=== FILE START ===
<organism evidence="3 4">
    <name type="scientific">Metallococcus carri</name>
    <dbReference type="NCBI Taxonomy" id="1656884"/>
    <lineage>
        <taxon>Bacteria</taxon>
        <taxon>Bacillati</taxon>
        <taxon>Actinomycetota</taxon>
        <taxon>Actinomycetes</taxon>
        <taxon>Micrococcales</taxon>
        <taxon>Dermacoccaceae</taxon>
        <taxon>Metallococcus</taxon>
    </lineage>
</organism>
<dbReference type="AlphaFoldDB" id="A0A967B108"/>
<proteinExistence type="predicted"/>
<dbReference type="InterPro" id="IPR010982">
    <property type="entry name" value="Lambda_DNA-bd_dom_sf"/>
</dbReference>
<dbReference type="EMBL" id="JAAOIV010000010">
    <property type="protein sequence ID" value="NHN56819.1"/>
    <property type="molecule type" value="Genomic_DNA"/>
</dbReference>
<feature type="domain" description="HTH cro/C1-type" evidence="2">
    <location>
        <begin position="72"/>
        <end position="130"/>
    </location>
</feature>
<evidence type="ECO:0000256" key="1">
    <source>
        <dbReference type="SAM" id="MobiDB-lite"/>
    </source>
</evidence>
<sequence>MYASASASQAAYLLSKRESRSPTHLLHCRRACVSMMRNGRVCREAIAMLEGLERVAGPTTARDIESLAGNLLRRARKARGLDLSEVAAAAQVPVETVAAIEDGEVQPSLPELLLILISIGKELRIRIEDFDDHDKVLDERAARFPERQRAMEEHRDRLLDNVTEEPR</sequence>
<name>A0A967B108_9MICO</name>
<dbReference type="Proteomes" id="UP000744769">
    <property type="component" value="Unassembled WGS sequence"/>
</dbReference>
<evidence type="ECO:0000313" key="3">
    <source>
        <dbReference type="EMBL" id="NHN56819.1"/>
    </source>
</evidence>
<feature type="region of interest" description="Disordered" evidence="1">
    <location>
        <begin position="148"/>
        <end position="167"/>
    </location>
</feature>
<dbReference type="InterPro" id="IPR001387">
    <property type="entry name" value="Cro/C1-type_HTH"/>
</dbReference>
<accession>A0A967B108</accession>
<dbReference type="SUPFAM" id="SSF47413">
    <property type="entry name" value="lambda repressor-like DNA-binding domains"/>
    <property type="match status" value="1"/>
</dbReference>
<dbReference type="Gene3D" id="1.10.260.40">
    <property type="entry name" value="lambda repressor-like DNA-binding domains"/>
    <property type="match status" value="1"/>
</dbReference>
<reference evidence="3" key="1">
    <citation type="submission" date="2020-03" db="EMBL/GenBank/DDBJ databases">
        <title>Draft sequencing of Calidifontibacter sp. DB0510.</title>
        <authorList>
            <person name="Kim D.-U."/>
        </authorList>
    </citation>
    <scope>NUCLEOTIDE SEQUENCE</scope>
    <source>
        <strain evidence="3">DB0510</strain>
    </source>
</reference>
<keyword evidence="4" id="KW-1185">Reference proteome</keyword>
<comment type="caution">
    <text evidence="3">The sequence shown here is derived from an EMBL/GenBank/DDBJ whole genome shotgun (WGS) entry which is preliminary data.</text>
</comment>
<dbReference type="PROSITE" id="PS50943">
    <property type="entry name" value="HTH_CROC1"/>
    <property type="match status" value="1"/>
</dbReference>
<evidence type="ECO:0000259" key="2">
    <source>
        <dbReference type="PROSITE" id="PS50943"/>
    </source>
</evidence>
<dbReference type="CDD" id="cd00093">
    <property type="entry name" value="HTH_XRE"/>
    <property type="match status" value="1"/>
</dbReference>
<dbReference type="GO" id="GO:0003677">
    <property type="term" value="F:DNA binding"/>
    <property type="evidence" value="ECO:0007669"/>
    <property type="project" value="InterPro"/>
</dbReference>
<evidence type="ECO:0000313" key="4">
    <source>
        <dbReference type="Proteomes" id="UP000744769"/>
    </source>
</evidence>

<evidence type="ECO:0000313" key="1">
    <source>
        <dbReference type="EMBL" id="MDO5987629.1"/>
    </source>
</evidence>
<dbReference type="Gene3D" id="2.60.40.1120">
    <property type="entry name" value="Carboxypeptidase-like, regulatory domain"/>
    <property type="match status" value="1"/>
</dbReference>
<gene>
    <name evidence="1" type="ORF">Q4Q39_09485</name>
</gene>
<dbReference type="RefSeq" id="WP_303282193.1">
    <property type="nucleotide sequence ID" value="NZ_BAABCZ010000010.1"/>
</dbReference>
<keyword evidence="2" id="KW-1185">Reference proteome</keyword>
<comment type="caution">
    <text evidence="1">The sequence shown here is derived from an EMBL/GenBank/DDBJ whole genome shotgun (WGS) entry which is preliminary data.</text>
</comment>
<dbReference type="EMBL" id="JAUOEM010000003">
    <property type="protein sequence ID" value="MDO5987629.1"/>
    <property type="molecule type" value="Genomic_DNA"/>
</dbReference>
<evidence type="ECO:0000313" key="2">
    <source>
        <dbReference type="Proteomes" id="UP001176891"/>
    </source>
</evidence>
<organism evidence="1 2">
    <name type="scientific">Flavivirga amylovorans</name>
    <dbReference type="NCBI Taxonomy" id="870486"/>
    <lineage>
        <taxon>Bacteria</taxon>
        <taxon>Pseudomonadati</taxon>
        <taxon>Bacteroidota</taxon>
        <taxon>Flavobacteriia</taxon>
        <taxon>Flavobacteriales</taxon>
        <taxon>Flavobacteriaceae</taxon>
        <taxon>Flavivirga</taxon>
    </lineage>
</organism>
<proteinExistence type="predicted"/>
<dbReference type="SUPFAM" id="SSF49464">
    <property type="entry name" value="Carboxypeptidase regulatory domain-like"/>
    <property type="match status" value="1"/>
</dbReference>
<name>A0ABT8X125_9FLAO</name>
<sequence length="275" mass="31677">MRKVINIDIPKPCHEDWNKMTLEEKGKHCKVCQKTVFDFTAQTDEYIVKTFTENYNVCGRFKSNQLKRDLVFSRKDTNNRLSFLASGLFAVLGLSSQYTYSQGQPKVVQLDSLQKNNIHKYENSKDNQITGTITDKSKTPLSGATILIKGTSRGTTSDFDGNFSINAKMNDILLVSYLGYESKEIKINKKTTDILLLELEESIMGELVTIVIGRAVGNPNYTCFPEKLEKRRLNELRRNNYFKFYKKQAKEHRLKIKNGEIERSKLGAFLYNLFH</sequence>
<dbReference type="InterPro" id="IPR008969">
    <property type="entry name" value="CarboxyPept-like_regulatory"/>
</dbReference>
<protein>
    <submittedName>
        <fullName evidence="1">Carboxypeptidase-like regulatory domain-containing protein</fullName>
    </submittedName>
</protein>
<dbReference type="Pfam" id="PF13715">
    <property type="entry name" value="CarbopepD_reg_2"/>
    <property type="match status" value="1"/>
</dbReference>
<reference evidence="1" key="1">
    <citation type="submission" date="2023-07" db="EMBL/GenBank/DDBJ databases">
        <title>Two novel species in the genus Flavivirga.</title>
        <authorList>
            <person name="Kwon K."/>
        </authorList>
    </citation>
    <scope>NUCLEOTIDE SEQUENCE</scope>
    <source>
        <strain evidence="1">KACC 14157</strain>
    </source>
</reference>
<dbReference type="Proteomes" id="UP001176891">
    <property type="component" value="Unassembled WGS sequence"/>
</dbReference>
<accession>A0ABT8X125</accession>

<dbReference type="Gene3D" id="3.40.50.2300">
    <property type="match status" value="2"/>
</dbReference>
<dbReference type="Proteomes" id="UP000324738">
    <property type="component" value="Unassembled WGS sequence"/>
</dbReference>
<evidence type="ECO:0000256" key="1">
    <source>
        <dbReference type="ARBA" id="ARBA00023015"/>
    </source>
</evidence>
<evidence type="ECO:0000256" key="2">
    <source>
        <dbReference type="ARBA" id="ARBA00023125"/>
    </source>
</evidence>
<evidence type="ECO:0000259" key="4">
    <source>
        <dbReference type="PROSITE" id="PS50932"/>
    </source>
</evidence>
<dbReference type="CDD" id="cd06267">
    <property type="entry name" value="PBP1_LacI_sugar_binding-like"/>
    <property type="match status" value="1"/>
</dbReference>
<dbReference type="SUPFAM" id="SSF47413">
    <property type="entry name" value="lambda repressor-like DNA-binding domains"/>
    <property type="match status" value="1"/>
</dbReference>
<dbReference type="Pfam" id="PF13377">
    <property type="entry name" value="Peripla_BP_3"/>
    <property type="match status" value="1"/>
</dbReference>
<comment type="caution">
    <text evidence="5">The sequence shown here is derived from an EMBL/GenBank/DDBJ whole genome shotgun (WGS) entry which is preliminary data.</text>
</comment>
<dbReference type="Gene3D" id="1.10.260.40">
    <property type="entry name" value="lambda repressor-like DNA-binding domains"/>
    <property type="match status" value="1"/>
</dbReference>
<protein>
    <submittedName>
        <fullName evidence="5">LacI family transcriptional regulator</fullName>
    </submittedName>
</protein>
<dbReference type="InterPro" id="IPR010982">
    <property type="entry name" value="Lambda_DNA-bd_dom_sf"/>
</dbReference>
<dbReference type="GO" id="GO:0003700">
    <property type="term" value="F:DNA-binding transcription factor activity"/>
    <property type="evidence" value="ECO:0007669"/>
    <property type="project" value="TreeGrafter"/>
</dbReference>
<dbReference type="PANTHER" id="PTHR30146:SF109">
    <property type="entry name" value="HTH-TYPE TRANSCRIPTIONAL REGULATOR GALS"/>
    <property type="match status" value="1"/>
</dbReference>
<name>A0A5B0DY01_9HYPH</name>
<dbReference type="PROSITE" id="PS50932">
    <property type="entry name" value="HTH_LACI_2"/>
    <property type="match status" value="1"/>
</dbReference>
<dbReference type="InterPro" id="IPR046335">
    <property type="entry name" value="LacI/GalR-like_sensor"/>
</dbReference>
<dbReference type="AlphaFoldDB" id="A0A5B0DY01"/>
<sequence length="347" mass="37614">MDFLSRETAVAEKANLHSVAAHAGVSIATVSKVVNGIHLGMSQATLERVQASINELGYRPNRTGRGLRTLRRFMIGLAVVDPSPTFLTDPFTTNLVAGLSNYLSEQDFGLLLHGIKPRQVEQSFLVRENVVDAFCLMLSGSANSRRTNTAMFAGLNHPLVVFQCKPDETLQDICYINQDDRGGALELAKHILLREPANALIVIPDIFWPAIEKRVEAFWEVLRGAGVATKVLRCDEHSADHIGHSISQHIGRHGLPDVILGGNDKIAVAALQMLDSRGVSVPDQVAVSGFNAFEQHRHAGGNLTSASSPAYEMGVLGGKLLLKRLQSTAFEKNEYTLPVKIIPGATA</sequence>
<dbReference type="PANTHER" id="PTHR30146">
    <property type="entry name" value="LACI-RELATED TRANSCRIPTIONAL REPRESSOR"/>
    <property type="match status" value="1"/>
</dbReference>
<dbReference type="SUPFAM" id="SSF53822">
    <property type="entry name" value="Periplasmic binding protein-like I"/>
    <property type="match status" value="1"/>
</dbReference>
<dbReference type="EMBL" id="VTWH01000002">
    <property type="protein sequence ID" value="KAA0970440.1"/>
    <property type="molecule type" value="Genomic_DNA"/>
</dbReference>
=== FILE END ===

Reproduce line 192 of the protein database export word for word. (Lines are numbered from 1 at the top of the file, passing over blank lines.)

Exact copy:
</evidence>